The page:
Keeping tabs on glucose levels is an activity usually associated with special meters and test strips, but for people with diabetes, scientists at Draper Laboratory have developed a new, novel and non-invasive technique to use semi-permanent tattoos to serve the same purpose.
The prescription ink composed of nano-particles, is injected into the skin, just as is the case with a regular tattoo. The difference is that with medical tattoos a long hollow needle stains the shallow layer of skin, which responds to the intake of glucose into the bloodstream by fluorescing under infrared light. Chemical-sensing agents cause the level of fluorescence to rise as the concentration of glucose increases.
Each tiny sensor, which measures roughly 100 nanometers across, is made up of various chemical-sensing agents within a plasticized, fluorescent polymer bead. The sensor molecule binds to the glucose once injected into the skin and lights up. A hand-held reader determines whether or not an insulin shot is necessary, making painful finger-pricking a thing of the past.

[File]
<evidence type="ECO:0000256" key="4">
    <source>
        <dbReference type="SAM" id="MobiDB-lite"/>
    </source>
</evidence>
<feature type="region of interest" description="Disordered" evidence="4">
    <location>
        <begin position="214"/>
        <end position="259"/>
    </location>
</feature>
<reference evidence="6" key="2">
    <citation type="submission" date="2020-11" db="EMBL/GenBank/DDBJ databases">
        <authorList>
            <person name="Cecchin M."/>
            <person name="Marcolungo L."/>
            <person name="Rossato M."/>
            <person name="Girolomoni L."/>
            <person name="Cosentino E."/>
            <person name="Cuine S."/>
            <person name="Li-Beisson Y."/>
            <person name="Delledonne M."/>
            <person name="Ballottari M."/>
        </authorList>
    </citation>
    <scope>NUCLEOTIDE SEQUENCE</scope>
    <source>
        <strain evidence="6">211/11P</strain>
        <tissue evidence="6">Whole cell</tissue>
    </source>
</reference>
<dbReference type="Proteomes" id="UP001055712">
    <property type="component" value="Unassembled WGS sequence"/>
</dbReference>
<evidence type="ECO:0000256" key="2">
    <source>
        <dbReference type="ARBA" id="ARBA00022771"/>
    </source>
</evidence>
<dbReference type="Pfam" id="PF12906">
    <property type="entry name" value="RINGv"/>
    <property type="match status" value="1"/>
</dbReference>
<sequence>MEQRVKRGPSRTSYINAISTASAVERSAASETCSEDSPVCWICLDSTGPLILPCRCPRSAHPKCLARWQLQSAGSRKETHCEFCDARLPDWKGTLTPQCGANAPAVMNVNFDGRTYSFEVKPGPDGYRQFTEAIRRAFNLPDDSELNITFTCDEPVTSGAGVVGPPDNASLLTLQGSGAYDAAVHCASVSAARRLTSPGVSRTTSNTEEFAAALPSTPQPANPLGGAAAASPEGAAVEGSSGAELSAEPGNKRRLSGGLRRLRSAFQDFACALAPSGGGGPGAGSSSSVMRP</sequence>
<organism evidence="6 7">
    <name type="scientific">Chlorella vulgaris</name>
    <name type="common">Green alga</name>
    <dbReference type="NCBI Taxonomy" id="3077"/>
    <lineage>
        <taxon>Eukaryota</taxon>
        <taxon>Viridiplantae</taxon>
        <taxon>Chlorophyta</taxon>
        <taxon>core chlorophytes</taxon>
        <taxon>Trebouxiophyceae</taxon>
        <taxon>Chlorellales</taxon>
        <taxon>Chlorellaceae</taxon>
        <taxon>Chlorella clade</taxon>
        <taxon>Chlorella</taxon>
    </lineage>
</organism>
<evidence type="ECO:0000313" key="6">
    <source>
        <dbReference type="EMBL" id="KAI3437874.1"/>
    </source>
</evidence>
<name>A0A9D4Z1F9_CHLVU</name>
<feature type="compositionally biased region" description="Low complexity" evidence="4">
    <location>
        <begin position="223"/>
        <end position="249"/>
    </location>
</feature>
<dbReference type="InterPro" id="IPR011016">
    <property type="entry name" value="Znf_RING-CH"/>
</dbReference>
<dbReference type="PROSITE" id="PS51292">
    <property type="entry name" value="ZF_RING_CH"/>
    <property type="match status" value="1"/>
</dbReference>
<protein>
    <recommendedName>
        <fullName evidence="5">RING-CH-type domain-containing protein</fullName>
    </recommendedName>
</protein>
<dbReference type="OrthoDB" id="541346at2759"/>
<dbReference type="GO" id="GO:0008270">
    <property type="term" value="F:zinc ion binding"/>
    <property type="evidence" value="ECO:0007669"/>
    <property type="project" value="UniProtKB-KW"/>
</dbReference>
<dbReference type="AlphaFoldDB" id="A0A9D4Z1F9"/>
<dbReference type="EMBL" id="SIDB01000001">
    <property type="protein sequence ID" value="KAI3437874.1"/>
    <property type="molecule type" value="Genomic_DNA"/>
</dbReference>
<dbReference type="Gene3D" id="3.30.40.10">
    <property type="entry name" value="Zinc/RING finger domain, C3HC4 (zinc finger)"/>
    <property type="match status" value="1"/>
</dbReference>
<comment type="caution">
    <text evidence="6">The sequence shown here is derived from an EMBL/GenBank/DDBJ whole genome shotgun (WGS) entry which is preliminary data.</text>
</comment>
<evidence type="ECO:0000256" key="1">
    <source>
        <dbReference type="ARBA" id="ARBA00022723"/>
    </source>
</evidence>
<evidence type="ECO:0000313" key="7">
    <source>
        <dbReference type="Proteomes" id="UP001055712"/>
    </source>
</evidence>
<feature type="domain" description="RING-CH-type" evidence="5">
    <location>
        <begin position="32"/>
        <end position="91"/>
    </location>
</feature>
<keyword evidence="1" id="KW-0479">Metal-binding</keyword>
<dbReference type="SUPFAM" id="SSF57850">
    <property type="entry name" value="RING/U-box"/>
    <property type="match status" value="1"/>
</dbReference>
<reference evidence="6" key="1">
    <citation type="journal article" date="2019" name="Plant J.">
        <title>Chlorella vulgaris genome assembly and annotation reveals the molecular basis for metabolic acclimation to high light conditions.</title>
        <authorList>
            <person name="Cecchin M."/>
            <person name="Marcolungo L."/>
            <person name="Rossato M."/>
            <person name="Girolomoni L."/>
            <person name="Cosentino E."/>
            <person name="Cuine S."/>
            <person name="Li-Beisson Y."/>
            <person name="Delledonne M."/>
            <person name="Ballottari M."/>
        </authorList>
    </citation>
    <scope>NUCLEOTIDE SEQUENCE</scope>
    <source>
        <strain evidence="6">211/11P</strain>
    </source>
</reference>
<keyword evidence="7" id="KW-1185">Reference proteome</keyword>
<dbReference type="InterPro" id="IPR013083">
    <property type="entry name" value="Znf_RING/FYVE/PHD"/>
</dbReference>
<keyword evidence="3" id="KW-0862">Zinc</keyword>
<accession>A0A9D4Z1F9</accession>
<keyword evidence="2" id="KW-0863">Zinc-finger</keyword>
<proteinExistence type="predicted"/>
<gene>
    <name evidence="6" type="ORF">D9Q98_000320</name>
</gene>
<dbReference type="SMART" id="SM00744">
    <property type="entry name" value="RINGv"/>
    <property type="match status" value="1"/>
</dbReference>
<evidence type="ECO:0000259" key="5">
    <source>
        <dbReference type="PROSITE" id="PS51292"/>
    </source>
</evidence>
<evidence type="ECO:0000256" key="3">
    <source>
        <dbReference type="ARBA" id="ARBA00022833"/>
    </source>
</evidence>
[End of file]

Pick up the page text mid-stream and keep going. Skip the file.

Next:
It is believed that this incredible technology, which is still in its infancy, could also be used to track the path of other substances besides glucose, such as potassium, sodium or chloride. This could prove very helpful in detecting the onset of dehydration in soldiers and athletes.
Current testing has been limited to mice but scientist, Heather Clark, believes that it might be possible to develop an EpiPen-like device that would inject nano-sensors on a weekly basis, thereby eliminating the need for a special reader.
For so long, tattoos were considered a sign of being “on the edge” of societal conformation, but now they may well prove to be the polished fruit of highly sophisticated scientific discovery and accomplishment.
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